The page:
By Sarah Loverock
My last date before the quarantine was imposed was in an empty Zizzi’s and I ordered a pizza with a glass of water. My shoes were neon pink. My date was twenty minutes late and she insulted my Yorkshire accent within seconds of our meeting. She continued to offer backhanded compliments peppered with sweet gestures, like offering to pay. My mind drifted to all the friends I could be spending time with—all the books I should have been reading right then.
In this bizarre, empty restaurant, a dreamlike, childish quality floated over me. I was bubbling with laughter, toying with my hair and rings. The waiter placed a candle between us on the table—a candle for every empty table around us too, with a slight eye-roll on the waiter’s part—and she leaned in. I scooted my chair back. I laughed awkwardly, my eyes flitting to the door.
She hugged me as we parted ways—stiff and awkward—and suggested we do it again some time. Her smile was easy and sensual. An hour later I sent her a text, softly telling her I didn’t think we were compatible. A week later our university closed, I lost my phone and she was gone forever. Just another person who slipped out the backstage of my life.
My last date was also my first. My engaged, partnered and loved-up friends keep suggesting I put myself out there. Like a prize sheep at a county fair. Look at me! Look at me! I have nice hair, nice eyes. Just overlook the tremor in my hands, the fear behind my smile, and the way my body hurts all over.
A couple of days ago the doctor declared me clinically fucked. He won’t say it’s chronic pain but he also won’t say it’s not chronic pain. And he won’t say it’s a whole host of other horrible conditions, so mostly he’s not doing a whole lot while chastising me for being so anxious. But that’s beside the point. I drag this sore bruised body out of bed every morning, drink coffee, write. Daydream. I daydream a lot about all the ways I could fall in love—at work, at weddings, at house parties and quiz nights with friends. Kissing in the kitchen, sneaking off to a hidden alcove on the beach to confess our love. But doubt always creeps in. I’m too romantic. Too unrealistic. There’s no one out there for me and it’s a waste of time to even imagine it. Even in the privacy of my own mind, those worn-out beliefs imposed onto me as a little girl, that I’d never find love and never be fulfilled in life because of these arbitrary physicalities like weight and skin and height fill me up until I can’t breathe. Until I’m drowning in my own longing.
It was already a stretch, being fat. It gets you those pitying, condescending looks when you talk about love as if those with a few extra pounds around the waist are condemned to live in a convent with their faces covered. I get the maybe you just want them to love you a lot. Is that so bad? To want love after being alone for so long? I hold those innocent ideals of love close to my chest in the same way I fantasize about arguments and cuddling. I’m still waiting for someone to cup my cheek and kiss me. I’m still waiting for a rescuer.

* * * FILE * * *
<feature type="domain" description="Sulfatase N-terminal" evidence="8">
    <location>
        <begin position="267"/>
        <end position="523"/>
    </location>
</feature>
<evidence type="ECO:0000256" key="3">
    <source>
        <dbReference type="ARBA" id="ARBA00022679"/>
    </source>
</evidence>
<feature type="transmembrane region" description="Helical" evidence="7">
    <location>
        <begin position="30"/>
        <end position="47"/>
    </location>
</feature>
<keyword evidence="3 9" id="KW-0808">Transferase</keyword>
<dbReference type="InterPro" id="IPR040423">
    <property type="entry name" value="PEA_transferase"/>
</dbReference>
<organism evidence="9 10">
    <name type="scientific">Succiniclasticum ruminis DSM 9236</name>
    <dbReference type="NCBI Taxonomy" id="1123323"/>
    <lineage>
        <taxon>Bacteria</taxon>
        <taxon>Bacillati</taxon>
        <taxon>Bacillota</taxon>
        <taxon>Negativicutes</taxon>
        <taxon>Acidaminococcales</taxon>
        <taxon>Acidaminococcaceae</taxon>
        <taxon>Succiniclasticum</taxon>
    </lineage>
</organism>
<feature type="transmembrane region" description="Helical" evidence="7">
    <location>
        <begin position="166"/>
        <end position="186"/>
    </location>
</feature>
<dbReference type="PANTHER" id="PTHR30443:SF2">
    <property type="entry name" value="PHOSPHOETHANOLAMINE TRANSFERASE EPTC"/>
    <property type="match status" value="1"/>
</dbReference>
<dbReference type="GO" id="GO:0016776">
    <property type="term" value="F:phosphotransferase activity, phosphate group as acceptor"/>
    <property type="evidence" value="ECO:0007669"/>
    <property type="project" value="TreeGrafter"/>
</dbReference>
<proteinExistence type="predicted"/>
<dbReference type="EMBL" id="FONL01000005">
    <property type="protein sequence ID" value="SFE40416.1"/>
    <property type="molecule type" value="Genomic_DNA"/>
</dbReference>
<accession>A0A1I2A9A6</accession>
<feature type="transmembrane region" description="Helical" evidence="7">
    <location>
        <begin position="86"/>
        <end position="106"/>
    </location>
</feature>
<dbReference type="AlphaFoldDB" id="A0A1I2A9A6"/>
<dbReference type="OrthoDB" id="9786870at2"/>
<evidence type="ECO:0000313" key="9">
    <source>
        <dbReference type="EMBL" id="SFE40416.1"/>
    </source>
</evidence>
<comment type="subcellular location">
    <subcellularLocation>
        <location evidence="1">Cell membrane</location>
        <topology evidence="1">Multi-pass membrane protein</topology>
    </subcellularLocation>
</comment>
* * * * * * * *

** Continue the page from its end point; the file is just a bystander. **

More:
It’s not life I need to be rescued from. Life’s hard. I learned that before anyone else did, as a little girl dodging punches, and I’m still condemned as a dreamer. As someone who can’t face reality. I wake up every day in pain and little by little, it steals the magic out of life. I turn to my oracle cards—all those mermaids and fairies and moons and stars that used to mean so much to me as a child. Now I’m facing working my decaying body to death or living in poverty, slipping into old family patterns. Being like my mother, constantly drifting from boyfriend to boyfriend, putting up with any kind of abuse to get some magic back into her life, to find her rescuer. Her Prince Charming.
I think I’d rather be alone than see that happen. But I don’t want to be alone in the same way I don’t want to be sick. I had such big dreams, cartwheels in Vietnam, sunbathing in Italy, picking oranges in New Zealand. I was going to do it all. Now I can barely go twenty minutes without needing to sit down, can hardly speak without getting out of breath. I’m weighed down by all the missed opportunities, all the lost loves, the unwritten novels, the countries and cities unexplored, lost to me.
I want to spend time with friends, I want to talk about my pain but I don’t want it to bring the mood down. I don’t want to be greeted with the awkward silences, the strained smiles, and blank expressions. It feels cyclical almost, the same shit I went through when opening up about my childhood when people didn’t quite know what to say because nothing can make it better. Nothing can bring that time back—or make it hurt any less.
So I’ve been holed up in my room for days on a cocktail of antidepressants, painkillers, and coffee. I’ve been trying to get through the day, buying heat packs, buying tarot cards. I’m scrolling through Facebook and Twitter, thinking about all the crushes I’ve had, how they’re in love with someone else, feeding them breakfast every day, stroking their hair. I wonder when I’ll be allowed to have those things.
I wonder if the universe has assigned me the role of observer. The curse of being a writer is that you’re gifted in listening and absorbing the stories of others but only ever as an outsider looking in. Always wanting, reaching for that kind of love and connection but never having. Always clocking things a little too late and getting left behind by those you love.
I’m going to call the doctor again tomorrow. I’m going to ask him if there’s a pill for loneliness.
Sarah Loverock is a writer and dreamer from England. She has a BA & MA in Creative Writing for the University of Derby. She has a great love for tarot and all things spiritual, as well as history, folklore, mythology, and cute animals, especially cats. She is available on Twitter @asoftblueending.
This piece is a part of DISTANCED 2.0.